1. Very interesting. I did not know they were called observers. Thought they were mechanics who could jump out if a minor breakdown occurred during the race.

      No helmets, no seat belts, none of that sissy safety stuff for those guys.

      1. I think they had multiple roles. One role was to report to the driver what was going on behind. They likely were mechanics too. Ray was versed in mechanics enough to do that himself as well.

        Strangely Ray Harroun using a rear-view mirror reminds me of this Gumball Rally quote:
        “Franco: And now my friend, the first-a rule of Italian driving.

        [Franco rips off his rear-view mirror and throws it out of the car]

        Franco: What’s-a behind me is not important.”

  7. I have to say I feel for that poor woman who tossed her phone to the gulls, instead of her bagel. Sadly, that’s something I might do.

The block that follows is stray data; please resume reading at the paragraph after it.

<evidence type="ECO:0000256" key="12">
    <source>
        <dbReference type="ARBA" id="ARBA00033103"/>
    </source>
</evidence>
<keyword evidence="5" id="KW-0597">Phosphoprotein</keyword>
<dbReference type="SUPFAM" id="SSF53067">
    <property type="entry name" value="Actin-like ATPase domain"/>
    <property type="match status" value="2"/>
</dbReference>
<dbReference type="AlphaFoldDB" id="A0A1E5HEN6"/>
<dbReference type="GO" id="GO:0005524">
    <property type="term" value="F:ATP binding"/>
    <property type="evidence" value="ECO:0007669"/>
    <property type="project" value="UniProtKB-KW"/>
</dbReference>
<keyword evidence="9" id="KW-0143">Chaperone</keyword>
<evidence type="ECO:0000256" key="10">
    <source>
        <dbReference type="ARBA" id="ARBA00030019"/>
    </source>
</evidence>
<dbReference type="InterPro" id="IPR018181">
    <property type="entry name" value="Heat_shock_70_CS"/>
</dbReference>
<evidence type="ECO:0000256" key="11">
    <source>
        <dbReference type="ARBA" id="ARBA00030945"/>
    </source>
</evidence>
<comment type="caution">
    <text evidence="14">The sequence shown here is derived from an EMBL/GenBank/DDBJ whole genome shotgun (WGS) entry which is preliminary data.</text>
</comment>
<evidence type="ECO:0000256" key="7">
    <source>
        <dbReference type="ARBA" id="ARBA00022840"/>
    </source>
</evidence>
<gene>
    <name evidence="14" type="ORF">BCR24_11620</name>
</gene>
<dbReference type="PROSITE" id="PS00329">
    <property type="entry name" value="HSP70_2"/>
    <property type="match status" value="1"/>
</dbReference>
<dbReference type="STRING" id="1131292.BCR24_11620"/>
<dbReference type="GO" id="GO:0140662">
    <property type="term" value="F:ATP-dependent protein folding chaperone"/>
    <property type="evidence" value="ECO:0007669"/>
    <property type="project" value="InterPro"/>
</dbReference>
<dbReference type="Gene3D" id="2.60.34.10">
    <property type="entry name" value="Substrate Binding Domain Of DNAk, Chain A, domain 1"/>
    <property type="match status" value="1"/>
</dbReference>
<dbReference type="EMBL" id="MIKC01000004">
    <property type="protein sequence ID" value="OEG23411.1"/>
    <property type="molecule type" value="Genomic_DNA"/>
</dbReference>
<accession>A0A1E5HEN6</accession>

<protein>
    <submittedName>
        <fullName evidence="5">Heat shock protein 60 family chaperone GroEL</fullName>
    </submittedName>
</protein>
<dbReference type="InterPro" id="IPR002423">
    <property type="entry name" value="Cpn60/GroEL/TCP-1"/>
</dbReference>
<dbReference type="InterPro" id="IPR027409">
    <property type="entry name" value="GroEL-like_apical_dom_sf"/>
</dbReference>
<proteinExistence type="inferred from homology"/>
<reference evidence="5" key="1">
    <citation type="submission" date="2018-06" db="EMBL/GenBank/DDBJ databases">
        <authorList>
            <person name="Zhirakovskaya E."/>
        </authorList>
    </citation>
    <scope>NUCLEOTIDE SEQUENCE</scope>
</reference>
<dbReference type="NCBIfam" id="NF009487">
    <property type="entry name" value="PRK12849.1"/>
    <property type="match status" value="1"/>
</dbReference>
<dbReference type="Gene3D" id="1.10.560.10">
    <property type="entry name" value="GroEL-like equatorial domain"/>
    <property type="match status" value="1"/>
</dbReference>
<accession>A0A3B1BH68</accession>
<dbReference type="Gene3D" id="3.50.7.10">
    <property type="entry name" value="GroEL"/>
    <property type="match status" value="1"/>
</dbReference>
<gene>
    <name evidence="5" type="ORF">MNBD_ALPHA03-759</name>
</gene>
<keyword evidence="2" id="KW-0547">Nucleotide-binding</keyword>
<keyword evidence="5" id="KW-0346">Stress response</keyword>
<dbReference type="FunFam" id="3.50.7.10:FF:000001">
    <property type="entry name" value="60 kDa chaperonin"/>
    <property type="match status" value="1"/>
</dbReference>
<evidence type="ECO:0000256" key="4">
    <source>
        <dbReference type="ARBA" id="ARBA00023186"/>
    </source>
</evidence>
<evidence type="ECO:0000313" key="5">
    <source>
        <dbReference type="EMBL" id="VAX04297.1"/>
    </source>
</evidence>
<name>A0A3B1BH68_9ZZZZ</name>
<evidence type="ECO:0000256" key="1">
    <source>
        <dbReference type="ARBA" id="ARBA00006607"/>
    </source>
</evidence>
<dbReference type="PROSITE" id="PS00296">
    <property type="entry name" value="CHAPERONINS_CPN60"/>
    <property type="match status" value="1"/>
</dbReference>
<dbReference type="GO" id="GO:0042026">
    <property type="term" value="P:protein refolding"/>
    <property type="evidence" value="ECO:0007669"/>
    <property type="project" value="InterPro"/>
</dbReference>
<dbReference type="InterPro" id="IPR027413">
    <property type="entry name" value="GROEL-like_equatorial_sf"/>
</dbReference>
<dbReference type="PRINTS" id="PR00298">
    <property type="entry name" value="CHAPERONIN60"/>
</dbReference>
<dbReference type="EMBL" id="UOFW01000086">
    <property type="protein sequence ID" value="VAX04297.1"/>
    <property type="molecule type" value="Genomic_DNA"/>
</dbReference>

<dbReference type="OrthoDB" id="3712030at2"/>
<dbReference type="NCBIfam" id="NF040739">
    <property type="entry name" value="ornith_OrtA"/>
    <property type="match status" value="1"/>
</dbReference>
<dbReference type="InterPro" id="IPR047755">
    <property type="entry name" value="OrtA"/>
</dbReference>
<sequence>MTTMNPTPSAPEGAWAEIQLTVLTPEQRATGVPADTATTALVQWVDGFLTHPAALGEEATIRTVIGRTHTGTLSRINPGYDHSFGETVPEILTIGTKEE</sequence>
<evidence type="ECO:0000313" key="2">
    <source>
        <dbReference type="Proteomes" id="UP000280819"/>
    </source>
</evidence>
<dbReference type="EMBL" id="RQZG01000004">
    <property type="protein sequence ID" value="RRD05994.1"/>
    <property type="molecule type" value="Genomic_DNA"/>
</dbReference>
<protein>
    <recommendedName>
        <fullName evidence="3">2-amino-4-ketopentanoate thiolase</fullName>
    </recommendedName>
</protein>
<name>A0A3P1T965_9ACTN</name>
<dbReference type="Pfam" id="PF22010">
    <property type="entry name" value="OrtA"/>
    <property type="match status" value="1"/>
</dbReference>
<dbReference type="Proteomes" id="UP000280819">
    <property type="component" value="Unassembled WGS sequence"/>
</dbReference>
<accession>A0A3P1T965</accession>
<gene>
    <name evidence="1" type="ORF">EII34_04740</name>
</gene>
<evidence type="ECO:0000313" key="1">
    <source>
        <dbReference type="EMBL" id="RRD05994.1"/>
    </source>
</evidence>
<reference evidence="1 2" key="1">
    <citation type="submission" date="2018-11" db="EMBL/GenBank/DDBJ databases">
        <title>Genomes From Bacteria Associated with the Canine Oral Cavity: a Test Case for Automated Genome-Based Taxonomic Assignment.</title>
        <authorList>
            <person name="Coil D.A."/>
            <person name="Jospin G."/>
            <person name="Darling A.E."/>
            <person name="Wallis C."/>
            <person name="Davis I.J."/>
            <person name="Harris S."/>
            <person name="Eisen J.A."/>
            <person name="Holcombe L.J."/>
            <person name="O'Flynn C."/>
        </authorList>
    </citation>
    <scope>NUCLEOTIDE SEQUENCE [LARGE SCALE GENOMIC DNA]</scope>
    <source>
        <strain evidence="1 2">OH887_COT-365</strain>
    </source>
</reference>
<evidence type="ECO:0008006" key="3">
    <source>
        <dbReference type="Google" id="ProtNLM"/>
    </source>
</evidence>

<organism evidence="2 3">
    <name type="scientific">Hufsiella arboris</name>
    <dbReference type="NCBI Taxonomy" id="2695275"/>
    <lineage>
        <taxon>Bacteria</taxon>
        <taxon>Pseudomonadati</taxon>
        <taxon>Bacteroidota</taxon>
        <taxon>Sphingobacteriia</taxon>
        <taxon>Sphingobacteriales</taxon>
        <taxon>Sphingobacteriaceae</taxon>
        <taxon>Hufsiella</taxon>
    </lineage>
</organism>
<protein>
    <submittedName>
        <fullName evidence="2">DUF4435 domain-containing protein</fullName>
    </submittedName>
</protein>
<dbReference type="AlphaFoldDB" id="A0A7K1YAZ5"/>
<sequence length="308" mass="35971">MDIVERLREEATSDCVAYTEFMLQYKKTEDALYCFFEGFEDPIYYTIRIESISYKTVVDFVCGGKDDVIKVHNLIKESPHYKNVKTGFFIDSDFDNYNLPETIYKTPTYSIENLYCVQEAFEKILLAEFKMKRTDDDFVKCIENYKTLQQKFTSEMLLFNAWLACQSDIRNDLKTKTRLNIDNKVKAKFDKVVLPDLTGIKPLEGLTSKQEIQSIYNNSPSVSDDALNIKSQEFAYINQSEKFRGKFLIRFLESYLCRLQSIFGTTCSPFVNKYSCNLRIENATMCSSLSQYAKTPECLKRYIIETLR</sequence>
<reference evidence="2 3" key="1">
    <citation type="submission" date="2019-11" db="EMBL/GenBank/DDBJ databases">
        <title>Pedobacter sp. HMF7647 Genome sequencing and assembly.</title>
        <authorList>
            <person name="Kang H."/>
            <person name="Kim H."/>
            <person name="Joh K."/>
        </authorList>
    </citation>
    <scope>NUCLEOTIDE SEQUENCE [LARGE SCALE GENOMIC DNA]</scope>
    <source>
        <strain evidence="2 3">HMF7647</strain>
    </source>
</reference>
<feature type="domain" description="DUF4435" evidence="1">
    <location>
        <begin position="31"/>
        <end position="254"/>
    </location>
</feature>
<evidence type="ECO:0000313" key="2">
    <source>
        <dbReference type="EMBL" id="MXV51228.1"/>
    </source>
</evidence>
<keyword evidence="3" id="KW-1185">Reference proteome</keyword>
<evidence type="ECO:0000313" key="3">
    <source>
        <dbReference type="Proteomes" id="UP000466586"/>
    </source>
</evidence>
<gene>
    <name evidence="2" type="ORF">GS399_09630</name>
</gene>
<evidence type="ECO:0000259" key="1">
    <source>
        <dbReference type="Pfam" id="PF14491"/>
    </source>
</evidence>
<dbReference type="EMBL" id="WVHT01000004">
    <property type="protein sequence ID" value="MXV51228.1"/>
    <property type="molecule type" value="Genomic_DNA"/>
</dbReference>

8. Mmm, roti.

    There’s a Japanese-Caribbean place near Kingston that my sister took me to that carries the “make new stuff out of old” culturally-foodwise thing another step again.

  9. Among humanists, Mark Twain lionized Joan of Arc, but George Bernard Shaw was more circumspect calling it a story without villains or heroes in which everyone acted according to their limited understanding of the world. (Twain wrote a pseudonymous biography and Shaw a play about her.)

    She lived when ordinary families were just beginning to experiment with surnames. Her father had toyed with Darc, which the Brits mistakenly believed to to D’Arc, thus dubbing her Joan of Arc, although there is no town in France called Arc. She always referred to herself as Joan the Maiden.

  10. Did anyone see “the Savitsky Cats” on America’s Got Talent last night? Google it and watch. It’s freaking amazing! TMWFI